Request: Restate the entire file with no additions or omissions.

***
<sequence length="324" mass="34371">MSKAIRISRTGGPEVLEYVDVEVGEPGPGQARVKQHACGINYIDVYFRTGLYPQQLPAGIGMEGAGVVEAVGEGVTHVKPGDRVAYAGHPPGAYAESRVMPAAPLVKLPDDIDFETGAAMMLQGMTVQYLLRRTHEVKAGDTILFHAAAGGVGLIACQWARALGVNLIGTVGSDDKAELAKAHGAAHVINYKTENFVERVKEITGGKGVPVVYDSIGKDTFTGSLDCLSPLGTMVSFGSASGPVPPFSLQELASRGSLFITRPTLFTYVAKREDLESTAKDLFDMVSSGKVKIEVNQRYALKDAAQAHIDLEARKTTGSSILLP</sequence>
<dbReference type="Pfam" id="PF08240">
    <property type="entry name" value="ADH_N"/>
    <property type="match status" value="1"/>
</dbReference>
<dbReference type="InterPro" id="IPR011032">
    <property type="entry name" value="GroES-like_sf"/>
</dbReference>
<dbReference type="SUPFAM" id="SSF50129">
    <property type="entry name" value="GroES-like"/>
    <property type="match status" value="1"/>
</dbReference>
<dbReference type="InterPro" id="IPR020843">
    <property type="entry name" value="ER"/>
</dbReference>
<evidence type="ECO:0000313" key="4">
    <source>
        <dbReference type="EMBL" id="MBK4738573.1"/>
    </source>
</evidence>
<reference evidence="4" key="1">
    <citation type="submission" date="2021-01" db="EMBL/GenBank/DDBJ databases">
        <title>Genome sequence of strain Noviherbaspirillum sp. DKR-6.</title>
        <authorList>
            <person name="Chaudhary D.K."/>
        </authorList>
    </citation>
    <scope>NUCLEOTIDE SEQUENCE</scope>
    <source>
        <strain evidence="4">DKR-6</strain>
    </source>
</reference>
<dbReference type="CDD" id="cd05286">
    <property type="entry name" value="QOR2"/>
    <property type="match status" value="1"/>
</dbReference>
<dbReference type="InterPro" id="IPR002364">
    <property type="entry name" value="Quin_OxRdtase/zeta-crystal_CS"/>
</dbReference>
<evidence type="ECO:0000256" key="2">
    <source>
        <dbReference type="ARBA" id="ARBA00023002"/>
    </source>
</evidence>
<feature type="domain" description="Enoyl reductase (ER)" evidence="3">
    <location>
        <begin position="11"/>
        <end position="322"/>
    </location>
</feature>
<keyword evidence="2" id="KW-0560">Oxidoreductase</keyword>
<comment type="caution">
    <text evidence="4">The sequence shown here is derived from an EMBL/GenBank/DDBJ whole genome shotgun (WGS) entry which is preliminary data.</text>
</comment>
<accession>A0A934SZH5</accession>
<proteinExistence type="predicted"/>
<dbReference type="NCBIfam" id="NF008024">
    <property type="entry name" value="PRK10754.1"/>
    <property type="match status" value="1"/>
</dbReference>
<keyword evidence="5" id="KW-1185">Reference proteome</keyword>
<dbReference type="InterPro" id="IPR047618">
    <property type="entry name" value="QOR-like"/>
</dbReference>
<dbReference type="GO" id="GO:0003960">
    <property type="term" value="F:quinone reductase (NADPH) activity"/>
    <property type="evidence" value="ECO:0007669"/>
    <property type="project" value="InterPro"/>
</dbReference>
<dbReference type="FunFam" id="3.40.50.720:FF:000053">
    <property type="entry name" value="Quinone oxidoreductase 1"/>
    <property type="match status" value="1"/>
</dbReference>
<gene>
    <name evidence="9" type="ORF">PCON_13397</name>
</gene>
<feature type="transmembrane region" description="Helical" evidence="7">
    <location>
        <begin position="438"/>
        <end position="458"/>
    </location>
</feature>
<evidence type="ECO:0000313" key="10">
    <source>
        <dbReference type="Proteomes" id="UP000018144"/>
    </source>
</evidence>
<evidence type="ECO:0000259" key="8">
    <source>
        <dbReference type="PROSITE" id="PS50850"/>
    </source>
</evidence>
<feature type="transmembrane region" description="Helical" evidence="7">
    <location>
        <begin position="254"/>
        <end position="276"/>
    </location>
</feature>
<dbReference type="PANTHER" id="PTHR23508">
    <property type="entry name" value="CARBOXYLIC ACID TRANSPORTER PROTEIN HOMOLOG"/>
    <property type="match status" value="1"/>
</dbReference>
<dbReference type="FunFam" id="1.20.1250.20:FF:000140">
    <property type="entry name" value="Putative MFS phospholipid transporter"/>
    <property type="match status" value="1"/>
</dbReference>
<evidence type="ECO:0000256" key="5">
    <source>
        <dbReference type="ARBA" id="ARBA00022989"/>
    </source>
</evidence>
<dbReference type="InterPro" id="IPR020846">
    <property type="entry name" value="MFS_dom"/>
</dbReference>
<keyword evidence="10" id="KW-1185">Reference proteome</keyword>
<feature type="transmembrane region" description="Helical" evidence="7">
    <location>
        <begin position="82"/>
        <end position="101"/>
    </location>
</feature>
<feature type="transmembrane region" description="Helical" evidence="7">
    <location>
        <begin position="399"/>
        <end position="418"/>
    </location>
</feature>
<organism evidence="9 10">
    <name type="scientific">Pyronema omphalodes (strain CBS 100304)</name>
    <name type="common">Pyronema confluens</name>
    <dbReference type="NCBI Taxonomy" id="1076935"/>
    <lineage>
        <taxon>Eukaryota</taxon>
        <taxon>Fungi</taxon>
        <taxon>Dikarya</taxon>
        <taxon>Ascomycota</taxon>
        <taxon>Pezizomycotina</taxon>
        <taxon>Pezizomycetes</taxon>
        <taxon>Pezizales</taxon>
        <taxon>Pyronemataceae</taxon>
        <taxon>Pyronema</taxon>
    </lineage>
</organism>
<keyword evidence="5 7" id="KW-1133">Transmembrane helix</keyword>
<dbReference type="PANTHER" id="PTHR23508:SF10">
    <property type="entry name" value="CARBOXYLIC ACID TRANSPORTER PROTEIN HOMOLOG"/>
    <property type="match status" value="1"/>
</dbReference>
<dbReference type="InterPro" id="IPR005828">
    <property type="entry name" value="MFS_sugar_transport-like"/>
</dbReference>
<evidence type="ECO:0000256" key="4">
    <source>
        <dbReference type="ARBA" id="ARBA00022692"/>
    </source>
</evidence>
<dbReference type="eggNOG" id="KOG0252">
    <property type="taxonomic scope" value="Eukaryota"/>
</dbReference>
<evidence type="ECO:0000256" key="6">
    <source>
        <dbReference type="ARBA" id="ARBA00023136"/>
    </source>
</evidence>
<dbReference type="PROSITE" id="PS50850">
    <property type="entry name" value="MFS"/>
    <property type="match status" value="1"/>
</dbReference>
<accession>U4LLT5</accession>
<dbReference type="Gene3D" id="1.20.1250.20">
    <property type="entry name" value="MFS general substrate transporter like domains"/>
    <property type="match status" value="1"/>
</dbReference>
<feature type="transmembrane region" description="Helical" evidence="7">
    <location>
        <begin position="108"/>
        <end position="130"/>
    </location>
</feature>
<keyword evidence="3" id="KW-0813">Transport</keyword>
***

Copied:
<sequence length="324" mass="34371">MSKAIRISRTGGPEVLEYVDVEVGEPGPGQARVKQHACGINYIDVYFRTGLYPQQLPAGIGMEGAGVVEAVGEGVTHVKPGDRVAYAGHPPGAYAESRVMPAAPLVKLPDDIDFETGAAMMLQGMTVQYLLRRTHEVKAGDTILFHAAAGGVGLIACQWARALGVNLIGTVGSDDKAELAKAHGAAHVINYKTENFVERVKEITGGKGVPVVYDSIGKDTFTGSLDCLSPLGTMVSFGSASGPVPPFSLQELASRGSLFITRPTLFTYVAKREDLESTAKDLFDMVSSGKVKIEVNQRYALKDAAQAHIDLEARKTTGSSILLP</sequence>
<dbReference type="Pfam" id="PF08240">
    <property type="entry name" value="ADH_N"/>
    <property type="match status" value="1"/>
</dbReference>
<dbReference type="InterPro" id="IPR011032">
    <property type="entry name" value="GroES-like_sf"/>
</dbReference>
<dbReference type="SUPFAM" id="SSF50129">
    <property type="entry name" value="GroES-like"/>
    <property type="match status" value="1"/>
</dbReference>
<dbReference type="InterPro" id="IPR020843">
    <property type="entry name" value="ER"/>
</dbReference>
<evidence type="ECO:0000313" key="4">
    <source>
        <dbReference type="EMBL" id="MBK4738573.1"/>
    </source>
</evidence>
<reference evidence="4" key="1">
    <citation type="submission" date="2021-01" db="EMBL/GenBank/DDBJ databases">
        <title>Genome sequence of strain Noviherbaspirillum sp. DKR-6.</title>
        <authorList>
            <person name="Chaudhary D.K."/>
        </authorList>
    </citation>
    <scope>NUCLEOTIDE SEQUENCE</scope>
    <source>
        <strain evidence="4">DKR-6</strain>
    </source>
</reference>
<dbReference type="CDD" id="cd05286">
    <property type="entry name" value="QOR2"/>
    <property type="match status" value="1"/>
</dbReference>
<dbReference type="InterPro" id="IPR002364">
    <property type="entry name" value="Quin_OxRdtase/zeta-crystal_CS"/>
</dbReference>
<evidence type="ECO:0000256" key="2">
    <source>
        <dbReference type="ARBA" id="ARBA00023002"/>
    </source>
</evidence>
<feature type="domain" description="Enoyl reductase (ER)" evidence="3">
    <location>
        <begin position="11"/>
        <end position="322"/>
    </location>
</feature>
<keyword evidence="2" id="KW-0560">Oxidoreductase</keyword>
<comment type="caution">
    <text evidence="4">The sequence shown here is derived from an EMBL/GenBank/DDBJ whole genome shotgun (WGS) entry which is preliminary data.</text>
</comment>
<accession>A0A934SZH5</accession>
<proteinExistence type="predicted"/>
<dbReference type="NCBIfam" id="NF008024">
    <property type="entry name" value="PRK10754.1"/>
    <property type="match status" value="1"/>
</dbReference>
<keyword evidence="5" id="KW-1185">Reference proteome</keyword>
<dbReference type="InterPro" id="IPR047618">
    <property type="entry name" value="QOR-like"/>
</dbReference>
<dbReference type="GO" id="GO:0003960">
    <property type="term" value="F:quinone reductase (NADPH) activity"/>
    <property type="evidence" value="ECO:0007669"/>
    <property type="project" value="InterPro"/>
</dbReference>
<dbReference type="FunFam" id="3.40.50.720:FF:000053">
    <property type="entry name" value="Quinone oxidoreductase 1"/>
    <property type="match status" value="1"/>
</dbReference>
<gene>
    <name evidence="9" type="ORF">PCON_13397</name>
</gene>
<feature type="transmembrane region" description="Helical" evidence="7">
    <location>
        <begin position="438"/>
        <end position="458"/>
    </location>
</feature>
<evidence type="ECO:0000313" key="10">
    <source>
        <dbReference type="Proteomes" id="UP000018144"/>
    </source>
</evidence>
<evidence type="ECO:0000259" key="8">
    <source>
        <dbReference type="PROSITE" id="PS50850"/>
    </source>
</evidence>
<feature type="transmembrane region" description="Helical" evidence="7">
    <location>
        <begin position="254"/>
        <end position="276"/>
    </location>
</feature>
<dbReference type="PANTHER" id="PTHR23508">
    <property type="entry name" value="CARBOXYLIC ACID TRANSPORTER PROTEIN HOMOLOG"/>
    <property type="match status" value="1"/>
</dbReference>
<dbReference type="FunFam" id="1.20.1250.20:FF:000140">
    <property type="entry name" value="Putative MFS phospholipid transporter"/>
    <property type="match status" value="1"/>
</dbReference>
<evidence type="ECO:0000256" key="5">
    <source>
        <dbReference type="ARBA" id="ARBA00022989"/>
    </source>
</evidence>
<dbReference type="InterPro" id="IPR020846">
    <property type="entry name" value="MFS_dom"/>
</dbReference>
<keyword evidence="10" id="KW-1185">Reference proteome</keyword>
<feature type="transmembrane region" description="Helical" evidence="7">
    <location>
        <begin position="82"/>
        <end position="101"/>
    </location>
</feature>
<feature type="transmembrane region" description="Helical" evidence="7">
    <location>
        <begin position="399"/>
        <end position="418"/>
    </location>
</feature>
<organism evidence="9 10">
    <name type="scientific">Pyronema omphalodes (strain CBS 100304)</name>
    <name type="common">Pyronema confluens</name>
    <dbReference type="NCBI Taxonomy" id="1076935"/>
    <lineage>
        <taxon>Eukaryota</taxon>
        <taxon>Fungi</taxon>
        <taxon>Dikarya</taxon>
        <taxon>Ascomycota</taxon>
        <taxon>Pezizomycotina</taxon>
        <taxon>Pezizomycetes</taxon>
        <taxon>Pezizales</taxon>
        <taxon>Pyronemataceae</taxon>
        <taxon>Pyronema</taxon>
    </lineage>
</organism>
<keyword evidence="5 7" id="KW-1133">Transmembrane helix</keyword>
<dbReference type="PANTHER" id="PTHR23508:SF10">
    <property type="entry name" value="CARBOXYLIC ACID TRANSPORTER PROTEIN HOMOLOG"/>
    <property type="match status" value="1"/>
</dbReference>
<dbReference type="InterPro" id="IPR005828">
    <property type="entry name" value="MFS_sugar_transport-like"/>
</dbReference>
<evidence type="ECO:0000256" key="4">
    <source>
        <dbReference type="ARBA" id="ARBA00022692"/>
    </source>
</evidence>
<dbReference type="eggNOG" id="KOG0252">
    <property type="taxonomic scope" value="Eukaryota"/>
</dbReference>
<evidence type="ECO:0000256" key="6">
    <source>
        <dbReference type="ARBA" id="ARBA00023136"/>
    </source>
</evidence>
<dbReference type="PROSITE" id="PS50850">
    <property type="entry name" value="MFS"/>
    <property type="match status" value="1"/>
</dbReference>
<accession>U4LLT5</accession>
<dbReference type="Gene3D" id="1.20.1250.20">
    <property type="entry name" value="MFS general substrate transporter like domains"/>
    <property type="match status" value="1"/>
</dbReference>
<feature type="transmembrane region" description="Helical" evidence="7">
    <location>
        <begin position="108"/>
        <end position="130"/>
    </location>
</feature>
<keyword evidence="3" id="KW-0813">Transport</keyword>